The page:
Rimm et al, 1999 (positive quality) a meta-analysis of 42 experimental trials quantitatively examined the association between moderate alcohol intake and CHD risk. All of these trials offered the advantage of being randomized design, but all we relatively small. Trials were weighted according to number of study participants. Consumption of 30g alcohol per day (approximately two standard drinks) increased HDL levels by 4.0mg/dL, which was associated with an adjusted 16.8% decrease in CHD risk. Fibrinogen concentration also decreased by 7.5mg/dL, but the decrease was NS.  Conversely, TG levels increased by an estimated 5.7% resulting in a 4.6% increase in CHD risk, which slightly attenuated the alcohol benefit. Taken together, the estimated changes in HDL, TG and fibrinogen levels induced by consumption of 30g of alcohol result in a 24.7% reduction in the risk of CHD. 



View table in new window
Author, Year,
Study Design,
Class,
Rating
Population/Subjects Significant Outcomes
Bagnardi V, Zatonski et al, 2008 

Study Design: Meta-analysis or Systematic Review

Class: M 

Rating: Positive

N=six studies (four cohort studies, two case-control studies).

 

Compared with those who abstained from alcohol, regular heavy drinkers had a ↓ risk of CHD (RR 0.75; 95% CI: 0.64, 0.89) and heavy irregular or binge drinkers had an ↑ risk (RR 1.10; 95% CI: 1.03, 1.17).

Dose-response relationship between amount of alcohol consumed and CHD risk also differed between regular and irregular heavy drinkers (P<0.047).

A J-shaped curve seen for irregular drinks: The nadir and the last protective dose of 28g per week (RR 0.59; 95% CI: 0.53 to 0.65) and 131g per week (RR 0.85; 95% CI: 0.72 to 0.99) were obtained included drinks who consumed alcohol for ≤two days a week.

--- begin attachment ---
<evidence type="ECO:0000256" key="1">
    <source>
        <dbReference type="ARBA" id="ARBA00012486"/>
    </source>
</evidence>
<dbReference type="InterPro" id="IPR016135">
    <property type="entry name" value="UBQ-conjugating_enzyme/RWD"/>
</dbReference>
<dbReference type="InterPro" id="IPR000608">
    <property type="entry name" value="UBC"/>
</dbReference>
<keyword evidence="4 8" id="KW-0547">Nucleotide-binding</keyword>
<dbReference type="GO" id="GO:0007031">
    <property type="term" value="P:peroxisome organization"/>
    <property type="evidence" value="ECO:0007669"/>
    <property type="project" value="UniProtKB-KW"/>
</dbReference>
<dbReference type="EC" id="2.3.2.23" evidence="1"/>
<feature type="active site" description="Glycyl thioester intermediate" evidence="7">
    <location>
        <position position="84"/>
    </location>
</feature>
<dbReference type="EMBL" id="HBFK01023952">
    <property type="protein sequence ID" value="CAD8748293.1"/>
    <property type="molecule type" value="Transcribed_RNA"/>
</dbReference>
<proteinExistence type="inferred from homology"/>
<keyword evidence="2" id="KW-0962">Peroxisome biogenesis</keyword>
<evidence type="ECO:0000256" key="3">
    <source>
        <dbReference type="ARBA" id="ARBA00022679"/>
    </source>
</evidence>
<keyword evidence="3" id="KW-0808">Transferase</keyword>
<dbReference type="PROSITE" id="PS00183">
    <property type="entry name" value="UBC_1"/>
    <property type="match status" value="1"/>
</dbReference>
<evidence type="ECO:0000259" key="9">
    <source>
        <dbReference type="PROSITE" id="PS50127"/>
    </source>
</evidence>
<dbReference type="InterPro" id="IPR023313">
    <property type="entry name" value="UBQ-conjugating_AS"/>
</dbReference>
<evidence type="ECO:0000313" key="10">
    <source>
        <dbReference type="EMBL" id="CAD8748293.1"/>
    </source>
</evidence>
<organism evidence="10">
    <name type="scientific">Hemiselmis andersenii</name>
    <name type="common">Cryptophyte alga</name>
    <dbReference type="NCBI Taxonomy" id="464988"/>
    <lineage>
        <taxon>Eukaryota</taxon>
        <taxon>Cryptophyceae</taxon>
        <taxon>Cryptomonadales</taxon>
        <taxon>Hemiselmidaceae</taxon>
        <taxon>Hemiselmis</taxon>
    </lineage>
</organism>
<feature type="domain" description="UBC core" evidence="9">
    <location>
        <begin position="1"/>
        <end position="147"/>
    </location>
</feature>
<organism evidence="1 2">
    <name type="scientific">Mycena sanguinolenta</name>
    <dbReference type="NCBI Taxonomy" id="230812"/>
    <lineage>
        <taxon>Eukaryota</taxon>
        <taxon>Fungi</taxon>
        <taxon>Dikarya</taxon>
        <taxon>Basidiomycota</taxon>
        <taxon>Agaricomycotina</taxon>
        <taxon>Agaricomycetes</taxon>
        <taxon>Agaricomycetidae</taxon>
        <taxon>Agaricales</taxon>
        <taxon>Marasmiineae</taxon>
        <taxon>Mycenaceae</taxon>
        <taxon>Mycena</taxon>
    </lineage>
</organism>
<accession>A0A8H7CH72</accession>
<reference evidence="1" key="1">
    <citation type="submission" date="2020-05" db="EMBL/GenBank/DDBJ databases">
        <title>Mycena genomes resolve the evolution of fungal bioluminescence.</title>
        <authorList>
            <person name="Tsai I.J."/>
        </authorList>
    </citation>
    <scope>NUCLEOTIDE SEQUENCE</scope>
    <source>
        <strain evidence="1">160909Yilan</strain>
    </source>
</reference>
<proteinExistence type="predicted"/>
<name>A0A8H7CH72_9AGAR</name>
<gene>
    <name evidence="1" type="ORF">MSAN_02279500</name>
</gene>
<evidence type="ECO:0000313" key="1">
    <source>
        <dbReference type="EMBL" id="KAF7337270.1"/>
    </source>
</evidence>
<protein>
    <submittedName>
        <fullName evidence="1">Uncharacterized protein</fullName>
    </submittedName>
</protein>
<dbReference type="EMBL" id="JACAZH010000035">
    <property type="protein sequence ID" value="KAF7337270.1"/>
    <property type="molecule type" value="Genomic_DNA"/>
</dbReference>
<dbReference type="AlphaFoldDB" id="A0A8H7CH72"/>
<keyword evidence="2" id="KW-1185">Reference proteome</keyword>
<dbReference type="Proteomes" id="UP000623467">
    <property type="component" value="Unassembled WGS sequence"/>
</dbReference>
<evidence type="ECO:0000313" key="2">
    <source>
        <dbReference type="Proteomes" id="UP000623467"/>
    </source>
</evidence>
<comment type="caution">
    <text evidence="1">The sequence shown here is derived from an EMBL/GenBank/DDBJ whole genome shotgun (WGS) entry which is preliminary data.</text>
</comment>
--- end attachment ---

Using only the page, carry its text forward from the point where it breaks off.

For people who consumed alcohol >two days a week, a significant protective effect was seen even when drinking ↑ amounts of alcohol.

 
Britton A and McKee M, 2000 

Study Design: Meta-analysis or Systematic Review

Class: M 

Rating: Neutral

N=six prospective cohort studies with 6.7 to 40 years of follow-up; three selected case-control studies.

Subjects were adult males.

Location: Europe and the United States.

 

Considerable evidence from both cohort and case-control studies that binge drinkers are at ↑ risk of cardiac arrhythmias and sudden cardiac death.

Physiological and case-control studies provide evidence of a temporal relationship between binge drinking and death.

Consistent evidence of a dose-response relationship between binge drinking and sudden cardiac death and for fatal MI.

A causal relationship is biologically plausible, and the effects of binge drinking are quite different from those seen with regular moderate, and even heavy drinking.

 
Cleophas TJ 1999 

Study Design: Meta-analysis/Systematic Review

Class: M 

Rating: Neutral